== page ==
It’s hard to emphasize just how essential solvents are in our world today. Solvents account for 80% of chemicals used in chemical processes. It’s often impossible to find a way around them, despite rising safety and environmental concerns. In this article, we’ll discuss just why solvents are so important, what makes a green solvent, and how chemical industries can improve their carbon footprint going forward.
Not just for chemists: solvents in your everyday life
Think about your daily routine, and how it might involve solvents. Did you have coffee this morning? You used water as a solvent. Have you had your nails done? Acetone or ethyl acetate are the solvents used in nail polish and polish remover. Cleaned anything lately? You probably used a product containing a mixture of solvents to make sure everything got dissolved.
Solvents are substances that can dissolve materials (solutes). Which chemicals can act as solvents is determined by inter-molecular forces, or the forces that exist between molecules (rather than covalent or ionic forces within molecules). This is most commonly described as the principal of “like dissolves like.”
In chemical industries, solvents are ubiquitous, essential, and often used in copious quantities. This is especially true for reaction chemistry. Even if the solvent doesn’t take any form in the final product – for example in the purification stage of a reaction – a large volume is required. Often times, solvents are toxic and pose environmental risk. They may be sourced from petroleum, further contributing to environmental impact. But finding greener replacements is not always straight-forward, as we’ll see in this article.
It might seem obvious to say that the best solvent for the environment is no solvent at all – but that isn’t always the case. For example, if a process can be performed without a solvent (which usually isn’t the case, anyway), we still have to consider how this affects the overall energy demand or other hazards, like potential for overheating.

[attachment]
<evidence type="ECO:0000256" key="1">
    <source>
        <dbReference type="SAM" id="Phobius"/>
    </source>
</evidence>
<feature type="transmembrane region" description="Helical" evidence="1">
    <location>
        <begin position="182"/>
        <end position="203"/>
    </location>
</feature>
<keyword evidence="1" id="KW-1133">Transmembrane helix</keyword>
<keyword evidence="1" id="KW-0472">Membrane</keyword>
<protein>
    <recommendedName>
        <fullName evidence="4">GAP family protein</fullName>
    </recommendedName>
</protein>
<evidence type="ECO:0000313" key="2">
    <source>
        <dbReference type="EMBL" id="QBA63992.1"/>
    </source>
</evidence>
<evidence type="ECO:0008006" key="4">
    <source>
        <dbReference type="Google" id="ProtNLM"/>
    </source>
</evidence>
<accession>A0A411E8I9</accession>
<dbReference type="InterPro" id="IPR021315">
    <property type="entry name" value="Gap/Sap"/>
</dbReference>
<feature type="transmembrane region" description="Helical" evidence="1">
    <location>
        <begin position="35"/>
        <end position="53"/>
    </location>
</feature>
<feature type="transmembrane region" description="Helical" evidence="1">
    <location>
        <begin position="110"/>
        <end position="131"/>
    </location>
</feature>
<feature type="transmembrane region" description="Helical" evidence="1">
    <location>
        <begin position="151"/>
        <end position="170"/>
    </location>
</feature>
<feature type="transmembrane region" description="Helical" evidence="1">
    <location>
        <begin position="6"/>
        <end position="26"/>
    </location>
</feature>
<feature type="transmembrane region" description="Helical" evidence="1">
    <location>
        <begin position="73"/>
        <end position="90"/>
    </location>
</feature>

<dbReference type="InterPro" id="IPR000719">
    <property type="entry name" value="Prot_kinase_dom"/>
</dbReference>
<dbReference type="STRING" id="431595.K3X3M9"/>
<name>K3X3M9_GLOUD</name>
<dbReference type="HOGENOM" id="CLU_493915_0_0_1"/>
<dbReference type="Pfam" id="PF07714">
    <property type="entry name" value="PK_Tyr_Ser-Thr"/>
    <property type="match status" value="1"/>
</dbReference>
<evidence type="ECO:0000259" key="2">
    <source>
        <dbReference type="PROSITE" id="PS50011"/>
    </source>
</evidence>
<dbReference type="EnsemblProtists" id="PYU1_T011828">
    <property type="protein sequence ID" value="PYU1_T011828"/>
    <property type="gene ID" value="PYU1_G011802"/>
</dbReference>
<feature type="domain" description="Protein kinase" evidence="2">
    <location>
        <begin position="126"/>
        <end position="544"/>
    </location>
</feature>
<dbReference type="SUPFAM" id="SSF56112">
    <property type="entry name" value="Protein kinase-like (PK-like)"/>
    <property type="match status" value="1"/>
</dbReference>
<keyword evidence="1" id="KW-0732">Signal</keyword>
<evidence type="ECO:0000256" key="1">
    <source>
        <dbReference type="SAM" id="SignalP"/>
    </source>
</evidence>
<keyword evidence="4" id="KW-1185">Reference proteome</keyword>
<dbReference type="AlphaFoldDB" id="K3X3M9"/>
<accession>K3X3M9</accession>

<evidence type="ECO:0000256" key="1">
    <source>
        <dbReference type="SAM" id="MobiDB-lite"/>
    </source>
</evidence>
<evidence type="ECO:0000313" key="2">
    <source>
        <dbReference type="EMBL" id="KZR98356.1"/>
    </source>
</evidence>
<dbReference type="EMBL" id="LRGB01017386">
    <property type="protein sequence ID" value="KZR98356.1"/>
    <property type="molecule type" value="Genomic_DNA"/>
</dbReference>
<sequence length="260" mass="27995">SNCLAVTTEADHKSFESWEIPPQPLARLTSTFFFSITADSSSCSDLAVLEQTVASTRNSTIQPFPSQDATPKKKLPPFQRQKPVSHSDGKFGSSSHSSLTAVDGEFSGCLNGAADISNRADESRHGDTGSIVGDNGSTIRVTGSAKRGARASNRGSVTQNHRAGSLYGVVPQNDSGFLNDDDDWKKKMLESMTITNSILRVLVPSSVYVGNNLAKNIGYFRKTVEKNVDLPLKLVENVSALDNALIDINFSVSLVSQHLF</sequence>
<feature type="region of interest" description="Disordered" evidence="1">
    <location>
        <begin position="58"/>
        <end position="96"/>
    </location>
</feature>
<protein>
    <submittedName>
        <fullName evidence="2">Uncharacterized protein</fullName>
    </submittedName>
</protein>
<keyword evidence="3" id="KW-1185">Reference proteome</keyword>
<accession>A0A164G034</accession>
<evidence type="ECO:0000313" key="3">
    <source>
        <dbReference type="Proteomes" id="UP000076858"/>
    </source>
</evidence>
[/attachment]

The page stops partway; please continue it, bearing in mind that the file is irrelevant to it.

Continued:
One area where there has been success with solvent-free processes is in polymerization. These solvent-free processes include melt polymerization, solid-state polymerization, and ball milling processing. This can avoid solvent use while also reducing overall energy consumption. There is also something called “solvent-free microwave extraction” which can effectively be used for the extraction of essential oils from plant materials.
Green is a relative term
Many conventional processes require solvents that are shown to be carcinogenic, ozone-depleting, or teratogenic. For example, amide solvents can cause reproductive harm, hydrocarbons can contribute to aquatic toxicity and bioaccumulation, benzene is carcinogenic, and carbon tetrachloride is damaging to the ozone layer.
In the rush to replace these solvents, laws are put in place that force the use of new – but similar – solvents. Unfortunately, the only “advantage” of these replacement solvents is often that they haven’t been studied enough yet to be conclusively dangerous.